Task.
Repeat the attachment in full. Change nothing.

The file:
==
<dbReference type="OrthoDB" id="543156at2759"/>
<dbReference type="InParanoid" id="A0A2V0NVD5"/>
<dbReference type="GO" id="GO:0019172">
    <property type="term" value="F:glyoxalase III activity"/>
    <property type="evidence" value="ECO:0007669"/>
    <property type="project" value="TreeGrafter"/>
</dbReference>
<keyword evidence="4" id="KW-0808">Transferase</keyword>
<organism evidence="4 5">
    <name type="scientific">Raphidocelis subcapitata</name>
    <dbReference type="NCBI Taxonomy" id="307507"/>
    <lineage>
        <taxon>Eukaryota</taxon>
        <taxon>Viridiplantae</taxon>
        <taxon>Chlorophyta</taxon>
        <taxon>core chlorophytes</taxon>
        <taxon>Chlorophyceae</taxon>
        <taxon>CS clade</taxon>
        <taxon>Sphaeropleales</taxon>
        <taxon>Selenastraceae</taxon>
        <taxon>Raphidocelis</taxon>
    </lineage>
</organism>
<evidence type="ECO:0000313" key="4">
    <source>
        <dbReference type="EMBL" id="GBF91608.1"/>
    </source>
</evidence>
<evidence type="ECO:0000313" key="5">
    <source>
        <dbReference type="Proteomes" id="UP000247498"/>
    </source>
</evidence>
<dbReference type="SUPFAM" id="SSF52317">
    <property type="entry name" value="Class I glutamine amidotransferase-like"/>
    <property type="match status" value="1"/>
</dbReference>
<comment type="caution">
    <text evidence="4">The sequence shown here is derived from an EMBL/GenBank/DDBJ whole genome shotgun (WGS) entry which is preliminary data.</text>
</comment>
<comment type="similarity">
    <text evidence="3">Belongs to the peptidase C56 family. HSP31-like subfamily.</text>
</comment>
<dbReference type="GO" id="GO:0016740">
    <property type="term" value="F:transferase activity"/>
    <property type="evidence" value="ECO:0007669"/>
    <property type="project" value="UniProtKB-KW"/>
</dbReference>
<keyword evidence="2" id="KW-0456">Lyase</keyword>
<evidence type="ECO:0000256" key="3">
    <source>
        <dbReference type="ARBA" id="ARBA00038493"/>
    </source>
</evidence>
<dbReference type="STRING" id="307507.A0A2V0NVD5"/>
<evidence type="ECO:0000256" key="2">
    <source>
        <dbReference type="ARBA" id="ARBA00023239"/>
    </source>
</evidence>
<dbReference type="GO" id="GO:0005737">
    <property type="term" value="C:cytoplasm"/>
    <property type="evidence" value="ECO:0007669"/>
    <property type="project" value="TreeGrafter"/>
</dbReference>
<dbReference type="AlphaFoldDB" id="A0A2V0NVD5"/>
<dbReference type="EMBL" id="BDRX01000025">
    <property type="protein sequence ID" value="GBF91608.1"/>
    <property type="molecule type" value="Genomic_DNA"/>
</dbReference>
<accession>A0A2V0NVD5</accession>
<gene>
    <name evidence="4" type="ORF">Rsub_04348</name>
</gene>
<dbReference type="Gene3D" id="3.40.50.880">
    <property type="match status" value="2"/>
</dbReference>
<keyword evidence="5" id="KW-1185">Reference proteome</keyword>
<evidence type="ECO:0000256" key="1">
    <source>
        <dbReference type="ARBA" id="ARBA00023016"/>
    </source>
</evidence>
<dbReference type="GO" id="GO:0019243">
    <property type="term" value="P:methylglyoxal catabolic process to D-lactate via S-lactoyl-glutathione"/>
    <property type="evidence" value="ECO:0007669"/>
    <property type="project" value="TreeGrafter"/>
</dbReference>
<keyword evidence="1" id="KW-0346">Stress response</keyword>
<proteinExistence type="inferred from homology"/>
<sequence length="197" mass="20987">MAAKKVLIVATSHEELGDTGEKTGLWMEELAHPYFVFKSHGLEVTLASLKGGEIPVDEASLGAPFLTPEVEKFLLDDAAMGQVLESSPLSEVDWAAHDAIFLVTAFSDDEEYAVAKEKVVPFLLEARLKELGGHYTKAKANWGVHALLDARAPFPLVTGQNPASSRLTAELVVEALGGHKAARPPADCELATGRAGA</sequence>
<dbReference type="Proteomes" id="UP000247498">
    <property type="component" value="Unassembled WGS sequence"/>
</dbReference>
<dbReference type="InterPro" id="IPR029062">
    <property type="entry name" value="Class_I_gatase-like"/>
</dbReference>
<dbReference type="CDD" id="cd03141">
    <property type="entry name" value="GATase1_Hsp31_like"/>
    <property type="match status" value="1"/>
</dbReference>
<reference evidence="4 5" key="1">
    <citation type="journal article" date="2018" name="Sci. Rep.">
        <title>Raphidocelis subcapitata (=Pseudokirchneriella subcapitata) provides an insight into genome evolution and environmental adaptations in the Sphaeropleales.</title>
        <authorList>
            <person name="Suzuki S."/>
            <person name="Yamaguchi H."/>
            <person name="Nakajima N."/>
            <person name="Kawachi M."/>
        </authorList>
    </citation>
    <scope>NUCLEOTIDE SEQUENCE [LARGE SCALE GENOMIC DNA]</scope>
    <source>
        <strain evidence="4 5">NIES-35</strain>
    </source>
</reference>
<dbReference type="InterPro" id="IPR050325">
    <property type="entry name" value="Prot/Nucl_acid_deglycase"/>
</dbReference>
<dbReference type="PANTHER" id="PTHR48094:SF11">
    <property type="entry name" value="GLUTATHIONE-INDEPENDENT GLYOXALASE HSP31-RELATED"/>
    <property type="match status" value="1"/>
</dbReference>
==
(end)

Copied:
<dbReference type="OrthoDB" id="543156at2759"/>
<dbReference type="InParanoid" id="A0A2V0NVD5"/>
<dbReference type="GO" id="GO:0019172">
    <property type="term" value="F:glyoxalase III activity"/>
    <property type="evidence" value="ECO:0007669"/>
    <property type="project" value="TreeGrafter"/>
</dbReference>
<keyword evidence="4" id="KW-0808">Transferase</keyword>
<organism evidence="4 5">
    <name type="scientific">Raphidocelis subcapitata</name>
    <dbReference type="NCBI Taxonomy" id="307507"/>
    <lineage>
        <taxon>Eukaryota</taxon>
        <taxon>Viridiplantae</taxon>
        <taxon>Chlorophyta</taxon>
        <taxon>core chlorophytes</taxon>
        <taxon>Chlorophyceae</taxon>
        <taxon>CS clade</taxon>
        <taxon>Sphaeropleales</taxon>
        <taxon>Selenastraceae</taxon>
        <taxon>Raphidocelis</taxon>
    </lineage>
</organism>
<evidence type="ECO:0000313" key="4">
    <source>
        <dbReference type="EMBL" id="GBF91608.1"/>
    </source>
</evidence>
<evidence type="ECO:0000313" key="5">
    <source>
        <dbReference type="Proteomes" id="UP000247498"/>
    </source>
</evidence>
<dbReference type="SUPFAM" id="SSF52317">
    <property type="entry name" value="Class I glutamine amidotransferase-like"/>
    <property type="match status" value="1"/>
</dbReference>
<comment type="caution">
    <text evidence="4">The sequence shown here is derived from an EMBL/GenBank/DDBJ whole genome shotgun (WGS) entry which is preliminary data.</text>
</comment>
<comment type="similarity">
    <text evidence="3">Belongs to the peptidase C56 family. HSP31-like subfamily.</text>
</comment>
<dbReference type="GO" id="GO:0016740">
    <property type="term" value="F:transferase activity"/>
    <property type="evidence" value="ECO:0007669"/>
    <property type="project" value="UniProtKB-KW"/>
</dbReference>
<keyword evidence="2" id="KW-0456">Lyase</keyword>
<evidence type="ECO:0000256" key="3">
    <source>
        <dbReference type="ARBA" id="ARBA00038493"/>
    </source>
</evidence>
<dbReference type="STRING" id="307507.A0A2V0NVD5"/>
<evidence type="ECO:0000256" key="2">
    <source>
        <dbReference type="ARBA" id="ARBA00023239"/>
    </source>
</evidence>
<dbReference type="GO" id="GO:0005737">
    <property type="term" value="C:cytoplasm"/>
    <property type="evidence" value="ECO:0007669"/>
    <property type="project" value="TreeGrafter"/>
</dbReference>
<dbReference type="AlphaFoldDB" id="A0A2V0NVD5"/>
<dbReference type="EMBL" id="BDRX01000025">
    <property type="protein sequence ID" value="GBF91608.1"/>
    <property type="molecule type" value="Genomic_DNA"/>
</dbReference>
<accession>A0A2V0NVD5</accession>
<gene>
    <name evidence="4" type="ORF">Rsub_04348</name>
</gene>
<dbReference type="Gene3D" id="3.40.50.880">
    <property type="match status" value="2"/>
</dbReference>
<keyword evidence="5" id="KW-1185">Reference proteome</keyword>
<evidence type="ECO:0000256" key="1">
    <source>
        <dbReference type="ARBA" id="ARBA00023016"/>
    </source>
</evidence>
<dbReference type="GO" id="GO:0019243">
    <property type="term" value="P:methylglyoxal catabolic process to D-lactate via S-lactoyl-glutathione"/>
    <property type="evidence" value="ECO:0007669"/>
    <property type="project" value="TreeGrafter"/>
</dbReference>
<keyword evidence="1" id="KW-0346">Stress response</keyword>
<proteinExistence type="inferred from homology"/>
<sequence length="197" mass="20987">MAAKKVLIVATSHEELGDTGEKTGLWMEELAHPYFVFKSHGLEVTLASLKGGEIPVDEASLGAPFLTPEVEKFLLDDAAMGQVLESSPLSEVDWAAHDAIFLVTAFSDDEEYAVAKEKVVPFLLEARLKELGGHYTKAKANWGVHALLDARAPFPLVTGQNPASSRLTAELVVEALGGHKAARPPADCELATGRAGA</sequence>
<dbReference type="Proteomes" id="UP000247498">
    <property type="component" value="Unassembled WGS sequence"/>
</dbReference>
<dbReference type="InterPro" id="IPR029062">
    <property type="entry name" value="Class_I_gatase-like"/>
</dbReference>
<dbReference type="CDD" id="cd03141">
    <property type="entry name" value="GATase1_Hsp31_like"/>
    <property type="match status" value="1"/>
</dbReference>
<reference evidence="4 5" key="1">
    <citation type="journal article" date="2018" name="Sci. Rep.">
        <title>Raphidocelis subcapitata (=Pseudokirchneriella subcapitata) provides an insight into genome evolution and environmental adaptations in the Sphaeropleales.</title>
        <authorList>
            <person name="Suzuki S."/>
            <person name="Yamaguchi H."/>
            <person name="Nakajima N."/>
            <person name="Kawachi M."/>
        </authorList>
    </citation>
    <scope>NUCLEOTIDE SEQUENCE [LARGE SCALE GENOMIC DNA]</scope>
    <source>
        <strain evidence="4 5">NIES-35</strain>
    </source>
</reference>
<dbReference type="InterPro" id="IPR050325">
    <property type="entry name" value="Prot/Nucl_acid_deglycase"/>
</dbReference>
<dbReference type="PANTHER" id="PTHR48094:SF11">
    <property type="entry name" value="GLUTATHIONE-INDEPENDENT GLYOXALASE HSP31-RELATED"/>
    <property type="match status" value="1"/>
</dbReference>